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War Economy

Demands on Other Industries

Demands on Other Industries

Even before the war, United Kingdom manufacturers had been unable to meet all New Zealand demands for war equipment. Australian industries could not do very much towards filling the gap, and purchases from the United States and Canada were, in the early years, restricted by shortage of hard currencies. It became increasingly necessary for New Zealand industries to turn to the manufacture of munitions, if her armed forces were to be properly equipped. By normal standards, most munitions production in New Zealand was probably uneconomic and, in practice, it was spread through hundreds of small units throughout the country. Much of the equipment required had to be adapted or improvised; and staff had to be trained to use new types of machinery. This was a diversion of manufacturing effort to meet a war need. In spite of the difficulty in importing proper equipment, a high degree of precision in manufacture was attained. The value of war equipment and munitions produced in New Zealand during the war has been estimated at £42 million, equivalent to about a quarter of a full year's output from all manufacturing industries.1

To meet war needs, a considerable proportion of the resources in the building and construction industry had to be diverted from dwelling construction and industrial buildings to the construction of military camps, airports and other defence requirements. This work was facilitated by the fact that there had been considerable page 80 imports of heavy earthmoving equipment for public works purposes in the years immediately preceding the outbreak of war. Defence construction work during the war totalled £47 million in value. While it was being done, a forbidding total of deferred dwelling construction and other capital work accumulated.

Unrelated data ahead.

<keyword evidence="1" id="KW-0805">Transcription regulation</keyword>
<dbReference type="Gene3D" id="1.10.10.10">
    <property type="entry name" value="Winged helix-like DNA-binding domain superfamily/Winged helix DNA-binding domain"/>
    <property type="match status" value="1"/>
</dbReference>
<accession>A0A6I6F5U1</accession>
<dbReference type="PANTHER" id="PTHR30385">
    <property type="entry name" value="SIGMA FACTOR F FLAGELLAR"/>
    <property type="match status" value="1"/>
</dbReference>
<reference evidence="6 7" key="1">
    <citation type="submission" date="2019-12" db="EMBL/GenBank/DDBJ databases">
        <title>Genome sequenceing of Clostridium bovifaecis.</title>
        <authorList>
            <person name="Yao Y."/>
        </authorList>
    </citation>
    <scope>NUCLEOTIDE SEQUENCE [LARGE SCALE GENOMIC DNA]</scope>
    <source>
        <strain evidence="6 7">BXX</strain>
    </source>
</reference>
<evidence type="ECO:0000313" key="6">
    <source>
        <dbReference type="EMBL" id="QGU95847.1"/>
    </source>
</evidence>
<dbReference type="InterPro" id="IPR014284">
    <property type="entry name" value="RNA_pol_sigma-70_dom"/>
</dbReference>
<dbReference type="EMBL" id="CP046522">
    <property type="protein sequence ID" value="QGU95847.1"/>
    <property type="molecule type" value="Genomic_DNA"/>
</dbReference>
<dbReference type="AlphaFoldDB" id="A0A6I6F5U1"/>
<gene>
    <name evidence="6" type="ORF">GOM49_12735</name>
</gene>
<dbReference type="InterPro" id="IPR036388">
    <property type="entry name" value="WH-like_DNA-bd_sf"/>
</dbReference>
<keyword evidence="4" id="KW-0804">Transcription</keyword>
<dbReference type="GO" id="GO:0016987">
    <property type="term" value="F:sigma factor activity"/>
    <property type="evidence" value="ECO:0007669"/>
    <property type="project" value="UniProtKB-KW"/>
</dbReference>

Industrial effort in New Zealand was also diverted to step up shipbuilding. More than 500 small ships were built, including minesweepers, submarine chasers, tugs and barges. Ship repair work was important throughout the war, but became increasingly so as the centre of war shifted to the Pacific.

Coal mining, which had had a slack period prior to the war, was called on to increase production as the Australian imports of coal which had been available before the war became difficult to obtain.

New Zealand depended largely on her own resources to clothe her armed forces and, increasingly, the efforts of clothing factories, woollen mills, and footwear factories were diverted from civilian production for this purpose. Employment of women in these industries was considerably expanded, but demand increased faster. In May 1942, clothing joined other commodities which were rationed to the New Zealand consumer.

The general picture is of a very considerable diversion of industrial effort from peacetime supplies to war requirements, frequently involving considerable structural change in New Zealand industry, with new equipment and re-training of personnel to meet new demands. Not only were new types of munitions made, but many essential civilian commodities had to be made in place of supplies which could no longer be imported. This work, in many cases, had to be done with substitute materials and improvised equipment. New Zealand's productive capacity was put to the test as never before.

1 Based on average output of manufacturing industries for the war years.